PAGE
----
Poet LLC, the second-biggest U.S. ethanol producer, said it will idle a plant in Macon, Missouri, because there isn’t enough corn available.
The plant, which has the capacity to produce 44 million gallons of the fuel annually, is in one of the areas hardest hit by the worst drought since the 1930s, Sioux Falls, South Dakota-based Poet said in an e-mailed statement.
“Macon will temporarily suspend plant operations effective Feb. 1 due primarily to a lack of available local corn,” the company said.
Poet said it doen’t have a date for when it will resume output. The company will spend $14.5 million to upgrade the mill while it’s closed.
Denatured ethanol for February delivery fell 0.6 cent, or 0.3 percent, to $2.376 a gallon on the Chicago Board of Trade. Prices have gained 8.5 percent this year.
Corn for March delivery fell 3.5 cents, or 0.5 percent, to $7.2075 a bushel in Chicago. One bushel makes at least 2.75 gallons of ethanol.
Based on March contracts for corn and ethanol, producers are losing 23 cents on each gallon of the fuel made, unchanged from yesterday, according to data compiled by Bloomberg. The figures exclude the revenue that can be made from the sale of dried distillers’ grains, a byproduct of ethanol production that can be fed to livestock.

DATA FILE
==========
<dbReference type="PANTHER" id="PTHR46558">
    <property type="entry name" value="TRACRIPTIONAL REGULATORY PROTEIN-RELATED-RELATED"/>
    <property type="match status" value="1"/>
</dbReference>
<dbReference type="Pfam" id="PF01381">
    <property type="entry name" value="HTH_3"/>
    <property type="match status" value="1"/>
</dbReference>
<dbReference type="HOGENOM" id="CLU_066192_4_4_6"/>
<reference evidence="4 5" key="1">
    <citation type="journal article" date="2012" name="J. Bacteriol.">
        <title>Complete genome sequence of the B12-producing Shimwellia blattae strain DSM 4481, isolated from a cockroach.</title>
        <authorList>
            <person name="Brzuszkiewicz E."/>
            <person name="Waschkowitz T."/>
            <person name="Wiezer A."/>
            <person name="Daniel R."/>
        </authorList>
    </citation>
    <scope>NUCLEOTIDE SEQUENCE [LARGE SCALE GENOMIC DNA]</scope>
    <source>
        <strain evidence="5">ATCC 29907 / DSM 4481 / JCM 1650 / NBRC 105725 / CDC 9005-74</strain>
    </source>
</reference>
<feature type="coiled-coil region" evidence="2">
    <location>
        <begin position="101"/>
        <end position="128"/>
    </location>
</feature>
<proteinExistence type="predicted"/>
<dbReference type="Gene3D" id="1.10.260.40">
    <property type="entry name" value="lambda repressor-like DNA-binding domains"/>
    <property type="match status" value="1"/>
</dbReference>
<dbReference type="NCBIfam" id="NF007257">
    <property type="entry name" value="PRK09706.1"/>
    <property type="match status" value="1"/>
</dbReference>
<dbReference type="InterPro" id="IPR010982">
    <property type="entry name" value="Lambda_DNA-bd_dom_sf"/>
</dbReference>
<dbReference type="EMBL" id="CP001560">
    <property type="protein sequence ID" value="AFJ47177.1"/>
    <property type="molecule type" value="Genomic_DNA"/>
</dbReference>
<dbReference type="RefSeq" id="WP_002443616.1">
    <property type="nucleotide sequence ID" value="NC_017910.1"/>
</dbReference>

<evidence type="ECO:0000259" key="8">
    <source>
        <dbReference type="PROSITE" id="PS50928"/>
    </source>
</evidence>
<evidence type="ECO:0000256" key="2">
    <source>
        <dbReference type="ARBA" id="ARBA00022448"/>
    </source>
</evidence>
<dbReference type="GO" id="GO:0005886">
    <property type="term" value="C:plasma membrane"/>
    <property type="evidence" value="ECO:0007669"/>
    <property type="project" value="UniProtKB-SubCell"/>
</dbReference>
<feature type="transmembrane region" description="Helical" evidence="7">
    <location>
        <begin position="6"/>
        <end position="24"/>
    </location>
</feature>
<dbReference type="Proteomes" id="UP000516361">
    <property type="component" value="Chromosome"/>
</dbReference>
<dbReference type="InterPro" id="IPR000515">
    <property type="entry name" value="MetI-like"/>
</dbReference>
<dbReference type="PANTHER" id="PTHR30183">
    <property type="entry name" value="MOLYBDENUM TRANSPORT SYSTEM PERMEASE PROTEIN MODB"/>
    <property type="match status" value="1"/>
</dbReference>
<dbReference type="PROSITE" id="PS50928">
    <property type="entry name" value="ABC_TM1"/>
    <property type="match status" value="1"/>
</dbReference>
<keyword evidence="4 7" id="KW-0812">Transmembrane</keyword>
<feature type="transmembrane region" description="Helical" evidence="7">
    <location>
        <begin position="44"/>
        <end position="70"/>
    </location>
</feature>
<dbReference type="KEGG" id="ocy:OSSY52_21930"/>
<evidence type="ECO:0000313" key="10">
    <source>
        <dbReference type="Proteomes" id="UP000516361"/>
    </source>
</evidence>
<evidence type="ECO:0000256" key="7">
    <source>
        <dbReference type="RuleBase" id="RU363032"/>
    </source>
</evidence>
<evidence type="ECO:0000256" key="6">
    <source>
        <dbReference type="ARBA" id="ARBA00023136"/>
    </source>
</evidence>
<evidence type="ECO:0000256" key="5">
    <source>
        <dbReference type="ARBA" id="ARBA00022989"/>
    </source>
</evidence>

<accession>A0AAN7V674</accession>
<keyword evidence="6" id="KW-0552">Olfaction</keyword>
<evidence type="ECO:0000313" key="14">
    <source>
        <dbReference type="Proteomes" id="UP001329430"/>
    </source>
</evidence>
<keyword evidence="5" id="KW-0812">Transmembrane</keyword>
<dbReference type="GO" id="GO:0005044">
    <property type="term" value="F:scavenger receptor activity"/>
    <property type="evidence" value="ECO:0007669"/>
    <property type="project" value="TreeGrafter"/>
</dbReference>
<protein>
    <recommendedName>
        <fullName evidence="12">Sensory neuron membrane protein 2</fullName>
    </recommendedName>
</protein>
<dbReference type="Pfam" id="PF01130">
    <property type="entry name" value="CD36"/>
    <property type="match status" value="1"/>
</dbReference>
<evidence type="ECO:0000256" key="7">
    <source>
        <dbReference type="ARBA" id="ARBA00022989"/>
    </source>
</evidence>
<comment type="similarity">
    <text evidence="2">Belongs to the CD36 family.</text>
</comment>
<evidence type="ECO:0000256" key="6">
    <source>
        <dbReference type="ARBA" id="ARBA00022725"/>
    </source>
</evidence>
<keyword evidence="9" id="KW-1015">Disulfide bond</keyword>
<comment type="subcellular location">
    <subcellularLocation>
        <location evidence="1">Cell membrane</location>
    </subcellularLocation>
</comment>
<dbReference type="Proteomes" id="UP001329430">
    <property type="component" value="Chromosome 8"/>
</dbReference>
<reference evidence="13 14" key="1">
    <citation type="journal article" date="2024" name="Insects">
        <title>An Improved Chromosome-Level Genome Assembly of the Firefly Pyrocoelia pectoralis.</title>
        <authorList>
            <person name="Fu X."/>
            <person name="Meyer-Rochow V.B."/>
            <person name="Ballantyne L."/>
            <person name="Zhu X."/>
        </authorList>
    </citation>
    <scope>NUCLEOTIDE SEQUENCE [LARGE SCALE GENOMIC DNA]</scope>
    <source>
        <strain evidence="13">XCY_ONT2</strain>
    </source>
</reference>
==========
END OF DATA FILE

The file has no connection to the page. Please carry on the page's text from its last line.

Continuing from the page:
Aemetis Inc., another U.S. ethanol producer, idled production at a plant in Keyes, California, on Jan. 15, citing “unprofitable market conditions for corn ethanol,” and will upgrade the operation to make fuel from sorghum as well, it said in a Jan. 17 regulatory filing.
Abengoa SA, a Spanish engineering and renewable energy company, said Jan. 16 it halted output at ethanol mills in York and Ravenna, Nebraska, until market conditions improve.
Ethanol production in the week ended Jan. 18 rose 1 percent to 792,000 barrels a day, the U.S. Energy Information Administration said yesterday, rebounding from the lowest level since the Energy Department’s statistical agency began tracking weekly data for the fuel in June 2010.
Archer Daniels Midland Co., in Decatur, Illinois, is the largest U.S. ethanol producer, according to data from the Renewable Fuels Association, a Washington-based trade group.